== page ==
Uttarakhand HC says VHP–Bajrang Dal letter threatening a ‘particular community’ to leave certain parts of Uttarakhand does not refer to any community in particular

Refuses to issue directions to the state administration to file FIRs against signatories of the letter

A petition filed by the Association for Protection of Civil Rights argues that the failure of the Uttarakhand administration to act for 10 days on a threatening letter comes in breach of the Supreme Court’s mandate that the state must take suo motu action in instances of hate speech and communal violence. The letter, sent by the Rashtriya Swayamsevak Sangh’s affiliate Vishwa Hindu Parishad to the district police, paints a “particular community” as predators of land, women and culture, and gives an ultimatum to members of the community to vacate the region within 10 days or face mass action.


TODAY, an Uttarakhand High Court Bench comprising Chief Justice Vipin Sanghi and Justice Rakesh Thapliyal refused to direct the state administration to register first information reports (FIRs) against the signatories of a letter giving ultimatum to ‘a particular community’ living in ‘certain belts of the state’ to vacate their homes.

While the high court emphasised that maintaining law and order is the paramount duty of the State, it stated that the court should not influence the duty of the district magistrate (DM) by directing them to file FIRs because that would mean that a cognisable offence has already been disclosed. The court stated that it is the duty of the police to find if a cognisable offence has taken place.

Advocate Shahrukh Alam, appearing for the Association for Protection of Civil Rights (APCR), told the court that the state government has registered FIRs against unidentified persons who have allegedly put up posters asking the Muslim community to close down their shops.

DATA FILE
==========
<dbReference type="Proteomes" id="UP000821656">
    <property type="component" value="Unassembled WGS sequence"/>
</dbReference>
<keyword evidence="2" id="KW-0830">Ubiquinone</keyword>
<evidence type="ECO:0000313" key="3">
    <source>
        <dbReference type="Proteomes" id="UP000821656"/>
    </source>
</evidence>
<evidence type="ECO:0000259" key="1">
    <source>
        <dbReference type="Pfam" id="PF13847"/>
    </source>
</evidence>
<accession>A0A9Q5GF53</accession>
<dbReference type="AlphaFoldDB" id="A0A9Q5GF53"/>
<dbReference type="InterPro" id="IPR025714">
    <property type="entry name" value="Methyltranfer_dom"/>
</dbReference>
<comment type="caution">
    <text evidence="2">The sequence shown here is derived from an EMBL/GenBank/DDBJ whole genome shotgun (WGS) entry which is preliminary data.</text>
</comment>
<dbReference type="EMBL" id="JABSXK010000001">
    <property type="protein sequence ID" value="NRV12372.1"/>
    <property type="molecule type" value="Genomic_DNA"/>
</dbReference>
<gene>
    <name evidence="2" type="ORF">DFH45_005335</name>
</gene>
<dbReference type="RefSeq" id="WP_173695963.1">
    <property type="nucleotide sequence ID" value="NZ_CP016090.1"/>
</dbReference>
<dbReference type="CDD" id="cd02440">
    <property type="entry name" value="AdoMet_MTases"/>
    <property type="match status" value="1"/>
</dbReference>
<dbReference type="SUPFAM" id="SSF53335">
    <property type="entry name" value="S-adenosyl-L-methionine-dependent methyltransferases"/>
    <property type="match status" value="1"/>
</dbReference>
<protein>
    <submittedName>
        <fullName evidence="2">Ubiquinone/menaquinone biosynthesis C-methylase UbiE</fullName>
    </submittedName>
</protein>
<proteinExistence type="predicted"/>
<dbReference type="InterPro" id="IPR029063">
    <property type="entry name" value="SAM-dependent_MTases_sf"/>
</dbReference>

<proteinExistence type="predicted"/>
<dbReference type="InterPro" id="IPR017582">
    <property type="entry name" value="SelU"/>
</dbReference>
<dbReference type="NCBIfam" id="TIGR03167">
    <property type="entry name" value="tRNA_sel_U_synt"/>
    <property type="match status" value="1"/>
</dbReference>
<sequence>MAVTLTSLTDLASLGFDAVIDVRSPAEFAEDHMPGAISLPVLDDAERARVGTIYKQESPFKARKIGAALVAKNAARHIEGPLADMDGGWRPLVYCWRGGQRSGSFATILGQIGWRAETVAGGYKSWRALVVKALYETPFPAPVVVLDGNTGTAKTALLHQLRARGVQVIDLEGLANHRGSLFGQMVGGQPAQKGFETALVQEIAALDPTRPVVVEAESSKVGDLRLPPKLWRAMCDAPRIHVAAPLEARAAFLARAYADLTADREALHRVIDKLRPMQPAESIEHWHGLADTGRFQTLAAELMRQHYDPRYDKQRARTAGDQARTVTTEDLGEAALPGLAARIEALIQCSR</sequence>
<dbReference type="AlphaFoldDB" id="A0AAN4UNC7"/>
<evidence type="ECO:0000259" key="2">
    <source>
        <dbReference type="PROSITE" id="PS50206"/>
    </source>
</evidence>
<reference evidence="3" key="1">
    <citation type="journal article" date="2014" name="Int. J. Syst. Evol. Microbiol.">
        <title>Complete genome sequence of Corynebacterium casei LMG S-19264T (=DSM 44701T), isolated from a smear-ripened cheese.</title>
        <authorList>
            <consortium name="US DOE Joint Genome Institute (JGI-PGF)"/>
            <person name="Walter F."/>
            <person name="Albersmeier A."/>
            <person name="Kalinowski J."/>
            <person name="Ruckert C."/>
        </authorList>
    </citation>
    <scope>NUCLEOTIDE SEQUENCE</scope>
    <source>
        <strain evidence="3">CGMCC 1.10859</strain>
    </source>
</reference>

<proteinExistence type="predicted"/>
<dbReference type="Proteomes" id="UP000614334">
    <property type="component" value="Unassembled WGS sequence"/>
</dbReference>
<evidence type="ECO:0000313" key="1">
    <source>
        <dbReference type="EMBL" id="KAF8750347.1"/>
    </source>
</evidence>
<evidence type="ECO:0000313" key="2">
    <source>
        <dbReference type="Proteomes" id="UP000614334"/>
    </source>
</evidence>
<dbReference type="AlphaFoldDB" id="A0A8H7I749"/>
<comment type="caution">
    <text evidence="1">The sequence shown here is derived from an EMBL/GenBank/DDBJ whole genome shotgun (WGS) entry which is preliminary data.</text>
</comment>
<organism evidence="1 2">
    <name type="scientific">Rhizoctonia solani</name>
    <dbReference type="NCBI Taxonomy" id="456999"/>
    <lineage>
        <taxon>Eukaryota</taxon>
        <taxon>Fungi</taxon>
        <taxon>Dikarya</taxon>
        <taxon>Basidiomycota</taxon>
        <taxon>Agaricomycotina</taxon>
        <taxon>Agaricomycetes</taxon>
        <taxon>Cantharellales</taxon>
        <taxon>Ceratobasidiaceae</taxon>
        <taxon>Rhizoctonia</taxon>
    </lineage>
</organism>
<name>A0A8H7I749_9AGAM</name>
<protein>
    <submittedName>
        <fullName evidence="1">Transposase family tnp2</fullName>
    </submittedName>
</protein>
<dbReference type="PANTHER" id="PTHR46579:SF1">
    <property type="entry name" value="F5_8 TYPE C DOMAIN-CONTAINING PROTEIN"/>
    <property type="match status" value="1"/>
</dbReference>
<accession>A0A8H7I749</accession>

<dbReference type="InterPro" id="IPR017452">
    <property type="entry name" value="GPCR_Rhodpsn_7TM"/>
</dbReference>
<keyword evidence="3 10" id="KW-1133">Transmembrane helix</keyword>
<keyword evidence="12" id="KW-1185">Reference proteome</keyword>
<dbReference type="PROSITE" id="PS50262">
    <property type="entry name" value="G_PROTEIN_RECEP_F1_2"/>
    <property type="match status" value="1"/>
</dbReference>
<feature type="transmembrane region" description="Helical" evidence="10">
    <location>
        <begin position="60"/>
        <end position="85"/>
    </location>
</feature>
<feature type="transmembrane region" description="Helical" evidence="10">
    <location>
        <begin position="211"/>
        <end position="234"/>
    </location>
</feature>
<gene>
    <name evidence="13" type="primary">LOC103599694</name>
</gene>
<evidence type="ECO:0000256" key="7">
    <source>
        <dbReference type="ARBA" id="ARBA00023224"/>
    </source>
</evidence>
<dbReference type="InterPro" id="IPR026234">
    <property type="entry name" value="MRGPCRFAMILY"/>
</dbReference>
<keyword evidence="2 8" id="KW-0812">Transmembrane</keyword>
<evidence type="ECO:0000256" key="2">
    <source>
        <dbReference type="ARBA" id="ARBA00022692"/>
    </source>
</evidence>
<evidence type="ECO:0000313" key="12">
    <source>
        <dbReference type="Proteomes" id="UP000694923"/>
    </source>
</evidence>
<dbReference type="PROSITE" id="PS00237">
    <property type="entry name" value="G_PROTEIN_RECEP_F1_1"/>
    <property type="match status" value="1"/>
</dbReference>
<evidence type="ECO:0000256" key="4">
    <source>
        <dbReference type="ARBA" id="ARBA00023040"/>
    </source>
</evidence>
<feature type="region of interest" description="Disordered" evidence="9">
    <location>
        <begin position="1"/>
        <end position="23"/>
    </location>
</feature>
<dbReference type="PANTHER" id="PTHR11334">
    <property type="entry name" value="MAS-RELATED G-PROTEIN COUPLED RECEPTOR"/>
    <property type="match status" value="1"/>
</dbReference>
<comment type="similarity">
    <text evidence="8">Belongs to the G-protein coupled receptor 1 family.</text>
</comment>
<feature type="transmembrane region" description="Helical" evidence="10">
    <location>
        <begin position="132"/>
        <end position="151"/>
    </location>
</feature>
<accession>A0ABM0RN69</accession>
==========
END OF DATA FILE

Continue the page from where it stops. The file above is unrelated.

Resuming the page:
But no FIRs have been registered against the signatories of the letters that have been publicly circulated. She requested that FIRs be filed against them as well.

Alam also argued that the letter presumes “lesser rights for Muslims” and the district authorities are in breach of the mandate of the Supreme Court in Shaheen Abdulla versus Union of India & Ors (2022) wherein it had ordered suo motu cognisance of such instances of hate speech and registration of FIRs by law enforcement agencies. 

Moreover, the contents of the letter clearly direct a threat to national integrity and cause disharmony, Alam told the court. Thus, Sections 15 (terrorist act) and 18 (punishment for conspiracy) of the Unlawful Activities (Prevention) Act, 1967 (UAPA) are attracted, she averred. 

However, the Chief Justice stated that the letter does not name any particular community. 

Also read: Supreme Court asks petitioner seeking intervention in Uttarakhand law and order situation to approach the high court

Alam replied that the letters have to be read with the posters and social media posts which are brimming with explicit anti-Muslim rhetoric. One of the social media posts, she pointed out, has been written by an author of the letter. 

The post clearly states that the person met the police and categorically informed the director general of police (DGP) that no efforts should be made for opening the closed shops in the Purola block, she clarified. Many Muslims have closed their shops in the block for fear of repercussions.

The state government’s counsel pointed out that the issue of the mahapanchayat has been contained by the intervention of the state administration. The court acknowledged the submission. It is to be noted that Section 144 of the Indian Penal Code, 1860 has been imposed from June 14 till June 19 in the Purola town.

However, Alam contended that the imposition of Section 144 would only contain the immediate law and order situation but does not answer the structural violence that has been unleashed against the Muslim community.